2. Gain a more global view of the challenges. IBM, Dow Corning, John Deere and many other companies are enabling their executives to volunteer in countries where their skills can solve a range of challenges. Choosing to focus talent on impactful sustainability solutions in Africa or Asia—where some of the worst outcomes of climate change will be seen—can open eyes about the global sustainability landscape.
  3. Shift talent and resources to social enterprises that can scale and build partnerships that use company and NGO platforms to drive greater investment and scale. This leverages more company capabilities to create progress that is more impactful and opens up dialogues about sustainability innovation inside the organization.

Getting to the Tipping Points

While progress is slow, the news isn't all bleak. As Carl Pope pointed out from the Skoll World Forum on Social Entrepreneurship in April, there are some Sustainability tipping pointbright spots:

"Even six months ago I could have written, ‘we're still waiting.’ But somewhere around Christmas the tipping point was crossed.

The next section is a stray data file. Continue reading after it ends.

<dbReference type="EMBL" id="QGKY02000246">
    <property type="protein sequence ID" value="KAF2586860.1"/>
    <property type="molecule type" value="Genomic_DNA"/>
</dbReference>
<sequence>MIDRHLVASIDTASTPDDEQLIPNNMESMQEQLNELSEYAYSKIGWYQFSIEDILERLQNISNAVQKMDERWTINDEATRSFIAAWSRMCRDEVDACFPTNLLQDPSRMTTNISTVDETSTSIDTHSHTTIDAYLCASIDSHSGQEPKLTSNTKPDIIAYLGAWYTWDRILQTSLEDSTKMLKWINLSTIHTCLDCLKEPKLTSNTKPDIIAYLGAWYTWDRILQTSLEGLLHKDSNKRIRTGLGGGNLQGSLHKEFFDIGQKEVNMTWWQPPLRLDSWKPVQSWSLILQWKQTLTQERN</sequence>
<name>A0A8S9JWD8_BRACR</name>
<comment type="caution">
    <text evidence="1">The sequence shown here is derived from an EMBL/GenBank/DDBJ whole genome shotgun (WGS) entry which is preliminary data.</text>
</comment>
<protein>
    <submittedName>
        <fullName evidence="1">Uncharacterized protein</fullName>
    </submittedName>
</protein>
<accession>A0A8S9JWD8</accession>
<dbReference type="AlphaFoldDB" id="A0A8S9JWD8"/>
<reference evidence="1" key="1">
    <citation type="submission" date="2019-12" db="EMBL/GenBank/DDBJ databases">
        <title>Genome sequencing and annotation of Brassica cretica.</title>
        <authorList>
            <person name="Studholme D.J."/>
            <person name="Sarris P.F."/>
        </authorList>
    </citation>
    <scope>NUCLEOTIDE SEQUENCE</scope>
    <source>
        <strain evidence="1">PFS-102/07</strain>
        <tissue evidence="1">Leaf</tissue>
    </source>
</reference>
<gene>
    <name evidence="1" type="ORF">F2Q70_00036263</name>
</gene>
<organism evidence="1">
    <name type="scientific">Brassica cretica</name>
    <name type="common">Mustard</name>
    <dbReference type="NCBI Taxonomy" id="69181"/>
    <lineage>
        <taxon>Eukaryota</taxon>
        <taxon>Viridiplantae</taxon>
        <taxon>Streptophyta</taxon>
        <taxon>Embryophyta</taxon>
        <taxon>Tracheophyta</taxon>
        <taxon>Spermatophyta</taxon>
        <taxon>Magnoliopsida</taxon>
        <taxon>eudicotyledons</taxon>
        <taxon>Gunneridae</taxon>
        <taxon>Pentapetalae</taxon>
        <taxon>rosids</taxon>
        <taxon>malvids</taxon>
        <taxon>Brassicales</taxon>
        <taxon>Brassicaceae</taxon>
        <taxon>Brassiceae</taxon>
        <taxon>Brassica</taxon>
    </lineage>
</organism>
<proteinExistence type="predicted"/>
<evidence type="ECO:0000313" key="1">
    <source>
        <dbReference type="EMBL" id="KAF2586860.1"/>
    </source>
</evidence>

"In the last six months, the Asian Development Bank, Venture Funder DFJ, the US Overseas Private Investment Corporation, Solar City, Khosla Ventures, Solar Mosaic, the Dutch and British Aid agencies, have all placed bets on off-grid renewables as a major growth sector.

"Customer counts that used to climb by hundreds a month now scale by the thousands and the tens of thousands. More than a million solar lanterns were sold last year in Africa by a single company. Households in India who ostensibly have grid power are emerging as the strongest customer base for higher end home solar systems, with the kilowatts to power not just lights and cell charging, but fans, laptops, TV's and refrigerators – because solar is more reliable than the grid. The mobile-phone revolution is coming to energy."

Corporate Backing a Critical Factor

Corporate backing could be a big plus in this area. With M-Pesa as the leader, cell phone companies are supporting “pay as you go” models. Major energy technology companies like GE and Siemens should partner to extend light everywhere, not just for those with hook-ups for turbine-generated electricity.

In fact any company with business in Africa or Asia can learn from supporting efforts that give African entrepreneurs and students the light they need to learn and to create jobs.

Scaling the Mobile Phone and Energy Revolution: Simpa Networks

“The mobile-phone revolution is coming to energy,” covers two markets and social challenges that are scaled or are in the process of scaling.